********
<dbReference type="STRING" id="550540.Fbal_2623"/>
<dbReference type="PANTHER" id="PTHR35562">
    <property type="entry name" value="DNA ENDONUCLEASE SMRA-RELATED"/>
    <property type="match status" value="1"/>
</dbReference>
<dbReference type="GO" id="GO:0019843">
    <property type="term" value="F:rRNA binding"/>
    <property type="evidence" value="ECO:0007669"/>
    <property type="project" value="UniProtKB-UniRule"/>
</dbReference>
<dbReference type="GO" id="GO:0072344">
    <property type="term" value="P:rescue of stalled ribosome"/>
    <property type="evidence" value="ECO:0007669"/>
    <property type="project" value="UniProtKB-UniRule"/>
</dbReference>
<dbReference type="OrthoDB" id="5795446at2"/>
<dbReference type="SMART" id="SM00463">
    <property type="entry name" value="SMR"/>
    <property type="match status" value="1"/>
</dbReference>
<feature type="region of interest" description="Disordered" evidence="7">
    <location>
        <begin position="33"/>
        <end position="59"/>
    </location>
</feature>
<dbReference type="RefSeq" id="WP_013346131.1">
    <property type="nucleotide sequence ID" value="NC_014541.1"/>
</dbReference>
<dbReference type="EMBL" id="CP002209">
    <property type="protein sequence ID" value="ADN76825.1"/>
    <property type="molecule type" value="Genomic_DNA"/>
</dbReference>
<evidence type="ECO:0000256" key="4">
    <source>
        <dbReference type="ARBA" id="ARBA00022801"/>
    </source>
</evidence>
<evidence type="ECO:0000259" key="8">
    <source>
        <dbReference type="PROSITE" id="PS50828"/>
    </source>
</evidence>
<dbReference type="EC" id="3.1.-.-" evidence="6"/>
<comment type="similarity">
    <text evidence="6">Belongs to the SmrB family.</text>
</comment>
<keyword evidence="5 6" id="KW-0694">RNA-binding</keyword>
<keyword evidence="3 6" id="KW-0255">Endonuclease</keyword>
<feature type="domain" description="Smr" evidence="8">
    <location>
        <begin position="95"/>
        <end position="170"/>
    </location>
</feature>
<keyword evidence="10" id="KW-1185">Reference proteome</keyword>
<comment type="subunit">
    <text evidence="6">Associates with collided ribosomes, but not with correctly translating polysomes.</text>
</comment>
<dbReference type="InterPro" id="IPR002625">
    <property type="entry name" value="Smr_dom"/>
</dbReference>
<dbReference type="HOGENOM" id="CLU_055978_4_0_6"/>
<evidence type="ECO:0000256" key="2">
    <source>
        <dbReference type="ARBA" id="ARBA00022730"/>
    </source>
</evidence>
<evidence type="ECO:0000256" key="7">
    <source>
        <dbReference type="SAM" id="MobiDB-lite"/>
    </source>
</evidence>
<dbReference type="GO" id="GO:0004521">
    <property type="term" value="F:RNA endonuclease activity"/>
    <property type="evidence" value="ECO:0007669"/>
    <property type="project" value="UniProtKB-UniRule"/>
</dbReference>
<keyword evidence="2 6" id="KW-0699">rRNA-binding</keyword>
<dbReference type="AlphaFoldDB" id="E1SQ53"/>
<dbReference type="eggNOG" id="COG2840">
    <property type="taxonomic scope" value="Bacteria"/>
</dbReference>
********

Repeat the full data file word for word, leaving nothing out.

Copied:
<dbReference type="STRING" id="550540.Fbal_2623"/>
<dbReference type="PANTHER" id="PTHR35562">
    <property type="entry name" value="DNA ENDONUCLEASE SMRA-RELATED"/>
    <property type="match status" value="1"/>
</dbReference>
<dbReference type="GO" id="GO:0019843">
    <property type="term" value="F:rRNA binding"/>
    <property type="evidence" value="ECO:0007669"/>
    <property type="project" value="UniProtKB-UniRule"/>
</dbReference>
<dbReference type="GO" id="GO:0072344">
    <property type="term" value="P:rescue of stalled ribosome"/>
    <property type="evidence" value="ECO:0007669"/>
    <property type="project" value="UniProtKB-UniRule"/>
</dbReference>
<dbReference type="OrthoDB" id="5795446at2"/>
<dbReference type="SMART" id="SM00463">
    <property type="entry name" value="SMR"/>
    <property type="match status" value="1"/>
</dbReference>
<feature type="region of interest" description="Disordered" evidence="7">
    <location>
        <begin position="33"/>
        <end position="59"/>
    </location>
</feature>
<dbReference type="RefSeq" id="WP_013346131.1">
    <property type="nucleotide sequence ID" value="NC_014541.1"/>
</dbReference>
<dbReference type="EMBL" id="CP002209">
    <property type="protein sequence ID" value="ADN76825.1"/>
    <property type="molecule type" value="Genomic_DNA"/>
</dbReference>
<evidence type="ECO:0000256" key="4">
    <source>
        <dbReference type="ARBA" id="ARBA00022801"/>
    </source>
</evidence>
<evidence type="ECO:0000259" key="8">
    <source>
        <dbReference type="PROSITE" id="PS50828"/>
    </source>
</evidence>
<dbReference type="EC" id="3.1.-.-" evidence="6"/>
<comment type="similarity">
    <text evidence="6">Belongs to the SmrB family.</text>
</comment>
<keyword evidence="5 6" id="KW-0694">RNA-binding</keyword>
<keyword evidence="3 6" id="KW-0255">Endonuclease</keyword>
<feature type="domain" description="Smr" evidence="8">
    <location>
        <begin position="95"/>
        <end position="170"/>
    </location>
</feature>
<keyword evidence="10" id="KW-1185">Reference proteome</keyword>
<comment type="subunit">
    <text evidence="6">Associates with collided ribosomes, but not with correctly translating polysomes.</text>
</comment>
<dbReference type="InterPro" id="IPR002625">
    <property type="entry name" value="Smr_dom"/>
</dbReference>
<dbReference type="HOGENOM" id="CLU_055978_4_0_6"/>
<evidence type="ECO:0000256" key="2">
    <source>
        <dbReference type="ARBA" id="ARBA00022730"/>
    </source>
</evidence>
<evidence type="ECO:0000256" key="7">
    <source>
        <dbReference type="SAM" id="MobiDB-lite"/>
    </source>
</evidence>
<dbReference type="GO" id="GO:0004521">
    <property type="term" value="F:RNA endonuclease activity"/>
    <property type="evidence" value="ECO:0007669"/>
    <property type="project" value="UniProtKB-UniRule"/>
</dbReference>
<keyword evidence="2 6" id="KW-0699">rRNA-binding</keyword>
<dbReference type="AlphaFoldDB" id="E1SQ53"/>
<dbReference type="eggNOG" id="COG2840">
    <property type="taxonomic scope" value="Bacteria"/>
</dbReference>